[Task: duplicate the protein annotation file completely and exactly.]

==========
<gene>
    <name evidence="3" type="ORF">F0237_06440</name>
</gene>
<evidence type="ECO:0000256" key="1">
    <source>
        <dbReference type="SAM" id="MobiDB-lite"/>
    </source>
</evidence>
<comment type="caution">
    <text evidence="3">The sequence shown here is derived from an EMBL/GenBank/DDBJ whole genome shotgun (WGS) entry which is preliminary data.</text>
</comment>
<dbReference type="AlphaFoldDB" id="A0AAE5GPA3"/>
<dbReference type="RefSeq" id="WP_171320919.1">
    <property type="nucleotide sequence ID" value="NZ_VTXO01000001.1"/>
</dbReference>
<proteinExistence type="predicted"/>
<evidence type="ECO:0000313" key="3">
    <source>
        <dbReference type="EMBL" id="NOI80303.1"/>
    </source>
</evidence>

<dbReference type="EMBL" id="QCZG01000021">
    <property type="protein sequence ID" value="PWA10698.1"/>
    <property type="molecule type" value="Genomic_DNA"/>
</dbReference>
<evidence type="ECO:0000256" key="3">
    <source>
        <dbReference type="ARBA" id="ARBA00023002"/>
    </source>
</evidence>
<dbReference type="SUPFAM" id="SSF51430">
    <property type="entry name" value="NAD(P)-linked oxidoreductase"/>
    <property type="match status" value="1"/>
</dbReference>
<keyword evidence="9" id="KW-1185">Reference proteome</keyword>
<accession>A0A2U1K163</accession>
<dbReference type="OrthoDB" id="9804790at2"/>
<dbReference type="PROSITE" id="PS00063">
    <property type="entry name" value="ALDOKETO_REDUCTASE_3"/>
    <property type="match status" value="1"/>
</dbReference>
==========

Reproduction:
<gene>
    <name evidence="3" type="ORF">F0237_06440</name>
</gene>
<evidence type="ECO:0000256" key="1">
    <source>
        <dbReference type="SAM" id="MobiDB-lite"/>
    </source>
</evidence>
<comment type="caution">
    <text evidence="3">The sequence shown here is derived from an EMBL/GenBank/DDBJ whole genome shotgun (WGS) entry which is preliminary data.</text>
</comment>
<dbReference type="AlphaFoldDB" id="A0AAE5GPA3"/>
<dbReference type="RefSeq" id="WP_171320919.1">
    <property type="nucleotide sequence ID" value="NZ_VTXO01000001.1"/>
</dbReference>
<proteinExistence type="predicted"/>
<evidence type="ECO:0000313" key="3">
    <source>
        <dbReference type="EMBL" id="NOI80303.1"/>
    </source>
</evidence>

<dbReference type="EMBL" id="QCZG01000021">
    <property type="protein sequence ID" value="PWA10698.1"/>
    <property type="molecule type" value="Genomic_DNA"/>
</dbReference>
<evidence type="ECO:0000256" key="3">
    <source>
        <dbReference type="ARBA" id="ARBA00023002"/>
    </source>
</evidence>
<dbReference type="SUPFAM" id="SSF51430">
    <property type="entry name" value="NAD(P)-linked oxidoreductase"/>
    <property type="match status" value="1"/>
</dbReference>
<keyword evidence="9" id="KW-1185">Reference proteome</keyword>
<accession>A0A2U1K163</accession>
<dbReference type="OrthoDB" id="9804790at2"/>
<dbReference type="PROSITE" id="PS00063">
    <property type="entry name" value="ALDOKETO_REDUCTASE_3"/>
    <property type="match status" value="1"/>
</dbReference>